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Lyndon B. Johnson Space Center
Houston, Texas 77058
Stephen Frick (NASA Photo JSC2007-E-37486)

Biographical Data

Stephen N. Frick (CAPTAIN, USN, RET.)
NASA Astronaut

PERSONAL DATA: Hometown: Gibsonia, Pennsylvania. Married. He enjoys hiking , skiing, and camping.

EDUCATION: Graduated from Richland High School, Gibsonia, Pennsylvania in 1982. Received a bachelor of science degree in aerospace engineering from the US Naval Academy in 1986, and a master of science degree in aeronautical engineering from the U.S. Naval Postgraduate School in 1994.

ORGANIZATIONS: Society of Experimental Test Pilots, U.S. Naval Academy Alumni Association.

SPECIAL HONORS: Distinguished Flying Cross; Defense Meritorious Service Medal; 3 Navy Commendation Medals, one with Combat V; Air Medal with 2 Strike-Flight awards; 2 Southwest Asia Service Medals; NASA Outstanding Leadership Medal; NASA Spaceflight Medal

EXPERIENCE: Frick was commissioned upon graduation from the U.S. Naval Academy in May 1986. After being designated as a Naval Aviator in February 1988, he reported to Strike Fighter Squadron 106 at Naval Air Station Cecil Field, Florida, for transition to the F/A-18 Hornet. Upon completion of training, he reported to Strike Fighter Squadron 83 also at Cecil Field, and deployed to the Mediterranean Sea and Red Sea onboard the USS Saratoga (CV-60). During the 8-month deployment, Frick participated in Operation Desert Shield and Desert Storm, flying 26 combat missions from the Red Sea to targets in Iraq and Kuwait. He was also designated an airwing-qualified landing signals officer. After leaving Strike Fighter Squadron 83 in December 1991, he participated in a cooperative program with the Naval Postgraduate School in Monterey, California and the Naval Test Pilot School at Naval Air Station Patuxent River, Maryland resulting in a master's degree in aeronautical engineering and designation as a Naval Test Pilot. Upon graduation in June 1994, Frick was assigned as a project officer and test pilot to the Carrier Suitability Department of the Strike Aircraft Test Squadron also located at Patuxent River. While there he conducted shore-based and shipboard testing of the F/A-18 Hornet. Frick was assigned to Strike Fighter Squadron 125 in Lemoore, California, preparing for return to a deployed F/A-18 squadron when selected for the astronaut program in April 1996. Captain Frick retired from the U. S. Navy in September 2010.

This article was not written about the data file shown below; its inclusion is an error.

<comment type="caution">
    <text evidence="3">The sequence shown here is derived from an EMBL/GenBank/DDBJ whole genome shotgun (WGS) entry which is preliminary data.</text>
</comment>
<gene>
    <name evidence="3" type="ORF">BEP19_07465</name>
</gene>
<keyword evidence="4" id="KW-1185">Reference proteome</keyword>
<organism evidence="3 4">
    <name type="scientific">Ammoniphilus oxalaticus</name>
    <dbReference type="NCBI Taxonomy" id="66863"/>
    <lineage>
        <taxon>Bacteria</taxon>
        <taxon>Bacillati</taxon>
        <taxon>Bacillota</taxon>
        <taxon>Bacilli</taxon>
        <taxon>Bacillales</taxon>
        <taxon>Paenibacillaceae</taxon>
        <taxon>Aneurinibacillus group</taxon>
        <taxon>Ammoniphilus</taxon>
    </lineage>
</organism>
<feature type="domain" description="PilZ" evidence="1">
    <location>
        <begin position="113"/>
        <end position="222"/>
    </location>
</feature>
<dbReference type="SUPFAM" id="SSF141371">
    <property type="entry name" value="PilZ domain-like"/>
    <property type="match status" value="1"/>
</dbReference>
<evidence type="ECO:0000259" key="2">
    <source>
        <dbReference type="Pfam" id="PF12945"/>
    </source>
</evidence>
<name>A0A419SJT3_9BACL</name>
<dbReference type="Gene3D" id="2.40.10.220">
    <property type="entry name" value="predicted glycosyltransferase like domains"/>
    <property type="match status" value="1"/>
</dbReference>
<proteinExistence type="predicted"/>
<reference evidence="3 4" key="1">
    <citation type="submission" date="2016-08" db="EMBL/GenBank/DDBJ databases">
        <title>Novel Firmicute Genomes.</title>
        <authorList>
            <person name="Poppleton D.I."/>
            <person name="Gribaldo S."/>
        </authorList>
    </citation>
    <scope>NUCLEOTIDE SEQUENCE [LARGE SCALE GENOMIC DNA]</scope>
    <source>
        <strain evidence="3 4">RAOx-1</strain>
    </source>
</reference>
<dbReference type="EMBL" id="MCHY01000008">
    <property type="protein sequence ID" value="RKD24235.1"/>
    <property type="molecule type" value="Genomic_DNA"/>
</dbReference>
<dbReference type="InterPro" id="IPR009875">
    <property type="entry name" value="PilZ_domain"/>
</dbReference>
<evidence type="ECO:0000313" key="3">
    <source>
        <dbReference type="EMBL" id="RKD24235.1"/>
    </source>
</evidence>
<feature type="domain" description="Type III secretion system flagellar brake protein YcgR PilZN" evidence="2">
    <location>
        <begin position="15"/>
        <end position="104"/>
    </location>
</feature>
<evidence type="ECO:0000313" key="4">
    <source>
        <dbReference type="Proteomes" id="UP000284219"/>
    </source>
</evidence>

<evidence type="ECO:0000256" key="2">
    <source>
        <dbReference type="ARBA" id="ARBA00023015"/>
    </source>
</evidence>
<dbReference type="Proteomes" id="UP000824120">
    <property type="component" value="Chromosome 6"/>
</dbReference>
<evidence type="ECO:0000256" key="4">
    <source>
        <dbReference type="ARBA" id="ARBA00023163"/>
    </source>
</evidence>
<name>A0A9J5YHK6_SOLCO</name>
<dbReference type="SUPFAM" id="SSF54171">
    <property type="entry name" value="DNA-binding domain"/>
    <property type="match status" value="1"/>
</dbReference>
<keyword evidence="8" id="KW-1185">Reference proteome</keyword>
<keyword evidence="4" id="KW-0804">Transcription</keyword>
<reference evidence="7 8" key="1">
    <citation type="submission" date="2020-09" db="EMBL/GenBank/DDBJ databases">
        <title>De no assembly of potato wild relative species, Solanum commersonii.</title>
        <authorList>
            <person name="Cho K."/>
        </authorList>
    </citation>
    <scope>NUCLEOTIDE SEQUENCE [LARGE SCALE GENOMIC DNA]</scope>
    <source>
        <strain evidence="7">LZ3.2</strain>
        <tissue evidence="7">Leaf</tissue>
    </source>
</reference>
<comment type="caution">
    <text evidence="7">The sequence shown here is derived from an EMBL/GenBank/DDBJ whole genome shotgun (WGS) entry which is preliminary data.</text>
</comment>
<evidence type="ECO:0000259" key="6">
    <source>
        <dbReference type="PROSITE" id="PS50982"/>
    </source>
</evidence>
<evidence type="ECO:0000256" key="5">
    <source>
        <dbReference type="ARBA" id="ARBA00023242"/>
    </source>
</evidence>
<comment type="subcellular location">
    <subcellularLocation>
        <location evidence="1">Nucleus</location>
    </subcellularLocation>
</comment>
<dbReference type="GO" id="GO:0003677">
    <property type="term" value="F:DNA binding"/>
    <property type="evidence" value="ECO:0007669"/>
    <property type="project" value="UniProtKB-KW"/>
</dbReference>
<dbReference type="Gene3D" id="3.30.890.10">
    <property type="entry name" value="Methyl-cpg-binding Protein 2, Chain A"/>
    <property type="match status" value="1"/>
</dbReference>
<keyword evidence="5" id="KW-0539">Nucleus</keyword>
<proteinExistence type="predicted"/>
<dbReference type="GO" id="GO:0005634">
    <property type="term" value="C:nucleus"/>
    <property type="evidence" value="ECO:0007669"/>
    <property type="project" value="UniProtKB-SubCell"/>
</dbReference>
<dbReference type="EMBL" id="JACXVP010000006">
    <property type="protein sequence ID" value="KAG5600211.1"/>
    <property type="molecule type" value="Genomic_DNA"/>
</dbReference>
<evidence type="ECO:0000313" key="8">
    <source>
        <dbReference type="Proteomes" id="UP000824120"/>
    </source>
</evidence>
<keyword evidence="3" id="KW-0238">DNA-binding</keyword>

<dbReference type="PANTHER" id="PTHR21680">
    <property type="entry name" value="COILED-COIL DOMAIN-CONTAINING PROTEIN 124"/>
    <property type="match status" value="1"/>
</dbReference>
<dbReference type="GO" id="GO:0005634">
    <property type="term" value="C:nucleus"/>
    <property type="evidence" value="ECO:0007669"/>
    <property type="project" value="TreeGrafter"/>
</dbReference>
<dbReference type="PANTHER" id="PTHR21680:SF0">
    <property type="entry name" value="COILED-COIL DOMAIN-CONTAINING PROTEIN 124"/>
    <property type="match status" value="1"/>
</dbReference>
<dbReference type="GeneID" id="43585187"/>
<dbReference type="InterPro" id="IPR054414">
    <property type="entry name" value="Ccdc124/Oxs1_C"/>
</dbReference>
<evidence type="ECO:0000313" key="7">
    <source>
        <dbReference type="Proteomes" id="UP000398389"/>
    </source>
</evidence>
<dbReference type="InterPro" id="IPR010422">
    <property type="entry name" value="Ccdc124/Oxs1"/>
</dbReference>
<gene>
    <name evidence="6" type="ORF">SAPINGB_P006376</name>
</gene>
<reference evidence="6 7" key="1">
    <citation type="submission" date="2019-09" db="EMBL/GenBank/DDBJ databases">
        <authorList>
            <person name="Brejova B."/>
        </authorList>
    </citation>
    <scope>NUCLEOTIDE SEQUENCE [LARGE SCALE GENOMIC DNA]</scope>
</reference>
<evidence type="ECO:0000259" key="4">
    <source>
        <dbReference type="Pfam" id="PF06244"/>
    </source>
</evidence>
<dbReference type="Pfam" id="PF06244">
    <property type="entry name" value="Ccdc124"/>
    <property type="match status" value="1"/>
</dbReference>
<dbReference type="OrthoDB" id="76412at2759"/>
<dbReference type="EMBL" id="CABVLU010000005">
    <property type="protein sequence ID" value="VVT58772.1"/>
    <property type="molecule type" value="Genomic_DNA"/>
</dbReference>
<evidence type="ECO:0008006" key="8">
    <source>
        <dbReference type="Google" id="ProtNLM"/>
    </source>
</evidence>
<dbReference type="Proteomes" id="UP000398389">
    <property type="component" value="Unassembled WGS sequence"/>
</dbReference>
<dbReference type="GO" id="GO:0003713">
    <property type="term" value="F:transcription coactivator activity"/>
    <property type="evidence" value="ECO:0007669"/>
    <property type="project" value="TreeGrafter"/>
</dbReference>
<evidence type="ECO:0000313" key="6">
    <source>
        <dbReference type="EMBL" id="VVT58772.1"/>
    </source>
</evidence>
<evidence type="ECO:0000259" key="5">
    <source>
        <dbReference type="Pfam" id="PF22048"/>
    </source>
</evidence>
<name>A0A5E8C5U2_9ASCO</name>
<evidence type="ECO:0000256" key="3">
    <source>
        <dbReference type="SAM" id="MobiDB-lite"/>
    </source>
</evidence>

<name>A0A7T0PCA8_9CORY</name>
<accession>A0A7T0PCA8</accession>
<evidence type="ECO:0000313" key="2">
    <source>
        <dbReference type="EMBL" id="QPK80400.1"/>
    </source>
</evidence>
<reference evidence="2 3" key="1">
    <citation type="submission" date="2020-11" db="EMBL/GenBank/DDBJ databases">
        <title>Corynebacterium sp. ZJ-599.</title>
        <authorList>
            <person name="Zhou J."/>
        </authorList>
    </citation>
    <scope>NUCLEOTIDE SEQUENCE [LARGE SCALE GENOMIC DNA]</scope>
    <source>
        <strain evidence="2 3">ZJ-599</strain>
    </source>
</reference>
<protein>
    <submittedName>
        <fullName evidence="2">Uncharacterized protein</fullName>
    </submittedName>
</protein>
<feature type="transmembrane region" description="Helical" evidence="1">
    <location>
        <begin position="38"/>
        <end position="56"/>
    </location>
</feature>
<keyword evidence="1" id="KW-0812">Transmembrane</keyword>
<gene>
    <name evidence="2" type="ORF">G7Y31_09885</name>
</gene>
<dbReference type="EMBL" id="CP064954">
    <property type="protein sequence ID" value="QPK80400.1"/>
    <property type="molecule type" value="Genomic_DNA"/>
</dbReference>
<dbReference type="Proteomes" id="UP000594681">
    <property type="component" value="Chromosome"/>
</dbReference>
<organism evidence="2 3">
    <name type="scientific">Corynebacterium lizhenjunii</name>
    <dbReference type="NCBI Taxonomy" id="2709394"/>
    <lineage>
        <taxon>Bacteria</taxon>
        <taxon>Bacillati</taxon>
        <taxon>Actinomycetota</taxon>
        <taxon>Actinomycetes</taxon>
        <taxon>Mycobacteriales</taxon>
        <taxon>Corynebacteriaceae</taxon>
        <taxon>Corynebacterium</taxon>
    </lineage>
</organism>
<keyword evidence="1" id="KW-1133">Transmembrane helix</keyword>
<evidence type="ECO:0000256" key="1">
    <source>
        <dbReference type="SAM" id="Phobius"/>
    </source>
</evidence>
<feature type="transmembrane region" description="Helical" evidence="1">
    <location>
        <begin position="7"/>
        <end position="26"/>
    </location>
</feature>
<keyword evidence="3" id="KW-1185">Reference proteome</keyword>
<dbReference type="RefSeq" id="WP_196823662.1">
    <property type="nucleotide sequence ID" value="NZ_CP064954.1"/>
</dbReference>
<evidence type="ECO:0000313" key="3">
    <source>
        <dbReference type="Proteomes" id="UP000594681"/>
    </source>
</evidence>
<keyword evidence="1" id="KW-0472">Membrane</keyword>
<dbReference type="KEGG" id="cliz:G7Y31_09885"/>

He has logged more than 4,300 flight hours in 38 different aircraft, and has over 370 carrier landings.

NASA EXPERIENCE: Selected by NASA in April 1996, Frick reported to the Johnson Space Center in August 1996. After initial Space Shuttle crew training to qualify for flight assignment as a pilot, he has served in many capacities in the Astronaut Office including lead capsule communicator (CAPCOM) for the STS-114 return to flight mission, ascent and entry CAPCOM for multiple launches and landings, and Chief of the Safety Branch. Outside of the Astronaut Office, Frick has served as liaison to NASA HQ for return-to-flight activities after the Columbia accident, and the Orion Spacecraft Project Flight Crew Testing Lead. Currently he is serving as Chief of the Astronaut Office Exploration Branch. A veteran of two spaceflights, Captain Frick has logged over 565 hours in space. He served as pilot on STS-110 in 2002, and was the crew commander on STS-122 in 2008.

SPACE FLIGHT EXPERIENCE: STS-110 Atlantis (April 8-19, 2002) was the 13th Shuttle mission to visit the International Space Station. Mission milestones included delivery and installation of the S0 (S-Zero) Truss, first maneuvering of spacewalkers using the ISS robotic arm, and the first mission on which all spacewalks were based from the station’s Quest Airlock. The crew prepared the station for future spacewalks and spent a week in joint operations with the station’s Expedition-4 crew. The STS-110 mission lasted 10 days, 19 hours, and 42 minutes, and traveled 4.5 million statute miles in 171 Earth orbits.

STS-122 Atlantis (February 7-20, 2008) was the 24th Shuttle mission to visit the International Space Station. Mission highlight was the delivery and installation of the European Space Agency’s Columbus Laboratory. Three spacewalks by the Atlantis crew prepared the Columbus Laboratory for its scientific work, and replaced an expended nitrogen tank on the Station’s P-1 Truss. STS-122 was also a crew replacement mission, delivering Expedition-16 Flight Engineer, ESA Astronaut Léopold Eyharts and returning home with Expedition-16 Flight Engineer, NASA Astronaut Daniel Tani. The STS-122 mission was accomplished in 12 days, 18 hours, 22 minutes, and traveled 5.3 million statute miles in 203 Earth orbits.